# Linear Algebra - Complex equation

I have this problem :

$$x^2=i$$

The args = $\pi/2$.

$r = |z| = \sqrt{0^2+i^2}=\sqrt{i^2}=i$

for $$z_0=i((\cos (\pi/2)/2)+isin(\pi/2)/2)) = i(\frac{\sqrt{2}}{2})+i\frac{\sqrt{2}}{2})=i\frac{\sqrt{2}}{2}+i^2(\frac{\sqrt{2}}{2})$$

For some reason I don't get the result shown in the book, for some reason the book use $1$ instand of $i$ meaning that $\rightarrow$ $r=i=1$

I don't understand why, Any ideas?, Thanks.

• $|z| = \sqrt{0^2 + 1^2} = 1$. (Note that $|z|$ is always positive real; measuring the distance between $z$ and $0$ in the complex plane.)
– mrf
Commented Oct 10, 2014 at 15:58
• By definition, the absolute value $|z|$ of a given complex number $z=x+iy$ (for some $x,y\in \Bbb R$) is $\sqrt{x^2+y^2}$, you're setting $y=i$ when you should be setting $y=1$. See this answer for a general method to solve this sort of equation. Commented Oct 10, 2014 at 15:58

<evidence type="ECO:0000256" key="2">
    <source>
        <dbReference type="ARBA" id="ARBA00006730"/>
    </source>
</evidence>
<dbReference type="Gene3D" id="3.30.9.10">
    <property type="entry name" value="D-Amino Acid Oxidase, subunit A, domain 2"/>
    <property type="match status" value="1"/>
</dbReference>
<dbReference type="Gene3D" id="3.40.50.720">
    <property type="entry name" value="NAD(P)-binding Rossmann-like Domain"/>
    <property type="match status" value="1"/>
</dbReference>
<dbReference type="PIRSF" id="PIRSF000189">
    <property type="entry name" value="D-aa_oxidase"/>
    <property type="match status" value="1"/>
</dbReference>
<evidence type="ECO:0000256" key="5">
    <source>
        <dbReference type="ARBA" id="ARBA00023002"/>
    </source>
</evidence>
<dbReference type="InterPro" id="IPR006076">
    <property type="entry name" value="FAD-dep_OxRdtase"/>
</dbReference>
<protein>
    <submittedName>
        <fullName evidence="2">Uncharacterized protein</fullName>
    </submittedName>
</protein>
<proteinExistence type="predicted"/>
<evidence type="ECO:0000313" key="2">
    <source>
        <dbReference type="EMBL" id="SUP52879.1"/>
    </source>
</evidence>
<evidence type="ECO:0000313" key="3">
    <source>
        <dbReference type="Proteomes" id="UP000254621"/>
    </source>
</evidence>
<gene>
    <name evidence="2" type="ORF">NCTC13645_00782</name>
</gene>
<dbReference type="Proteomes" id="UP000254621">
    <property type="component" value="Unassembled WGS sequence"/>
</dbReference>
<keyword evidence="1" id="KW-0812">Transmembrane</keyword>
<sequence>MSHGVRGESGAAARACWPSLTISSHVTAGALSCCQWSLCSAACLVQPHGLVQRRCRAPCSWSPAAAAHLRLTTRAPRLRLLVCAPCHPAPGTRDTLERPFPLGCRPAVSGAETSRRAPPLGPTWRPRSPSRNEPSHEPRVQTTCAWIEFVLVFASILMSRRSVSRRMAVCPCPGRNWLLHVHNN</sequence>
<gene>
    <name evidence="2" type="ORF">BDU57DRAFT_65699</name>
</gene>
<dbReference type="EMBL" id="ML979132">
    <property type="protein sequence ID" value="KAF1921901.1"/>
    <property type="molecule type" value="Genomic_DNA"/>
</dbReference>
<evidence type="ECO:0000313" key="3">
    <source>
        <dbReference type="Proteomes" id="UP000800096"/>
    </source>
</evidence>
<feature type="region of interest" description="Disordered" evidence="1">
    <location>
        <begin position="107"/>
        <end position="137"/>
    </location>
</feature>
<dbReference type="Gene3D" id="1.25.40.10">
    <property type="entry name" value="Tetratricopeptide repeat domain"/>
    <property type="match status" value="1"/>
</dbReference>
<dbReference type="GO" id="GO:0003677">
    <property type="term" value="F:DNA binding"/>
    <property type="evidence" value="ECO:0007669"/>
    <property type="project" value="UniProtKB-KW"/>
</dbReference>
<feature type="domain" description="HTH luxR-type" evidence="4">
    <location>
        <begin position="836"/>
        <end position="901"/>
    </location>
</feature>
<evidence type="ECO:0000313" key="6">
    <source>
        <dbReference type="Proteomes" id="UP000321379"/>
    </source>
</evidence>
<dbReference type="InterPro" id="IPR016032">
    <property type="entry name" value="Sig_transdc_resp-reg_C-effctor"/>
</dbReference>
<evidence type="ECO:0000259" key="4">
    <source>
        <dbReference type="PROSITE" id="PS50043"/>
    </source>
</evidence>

• Oh, I feel so stupid, Thanks for help. Commented Oct 10, 2014 at 16:03

The modulus of $i$ is $1$: for every $z\in\mathbb{C}$, $|z|$ is a nonnegative real number: $$|z|=\sqrt{z\bar{z}}$$ For $z=i$, $$|i|=\sqrt{i\bar{i}}=\sqrt{i(-i)}=\sqrt{-i^2}=\sqrt{1}=1$$ The argument is indeed $\pi/2$, so the square roots of $i$ are $$1\left(\cos\frac{\pi}{4}+i\sin\frac{\pi}{4}\right)= \frac{1}{\sqrt{2}}+i\frac{1}{\sqrt{2}}$$ and its opposite $$1\left(\cos\left(\frac{\pi}{4}+\pi)\right)+ i\sin\left(\frac{\pi}{4}+\pi)\right)\right) =-\frac{1}{\sqrt{2}}-i\frac{1}{\sqrt{2}}$$
Note $|z| = \sqrt{ \bar{z} \cdot z} = \sqrt{a^2 + b^2}$ when $z = a+ib$ and $\bar{z} = a-ib$ is the complex conjugate. So, if $z = i$, say, then $|z| = \sqrt{ (-i)\cdot i} = \sqrt{1} = 1$ (alternative approach, $z = \sqrt{ 0^2 + 1^2} = 1$).
let $x=a+bi$, then solve the equation $(a+bi)^2=i$ after expanding we will get $a^2-b^2+2abi=i$ or equivalent to the system
$2ab=1$
$a^2-b^2=0$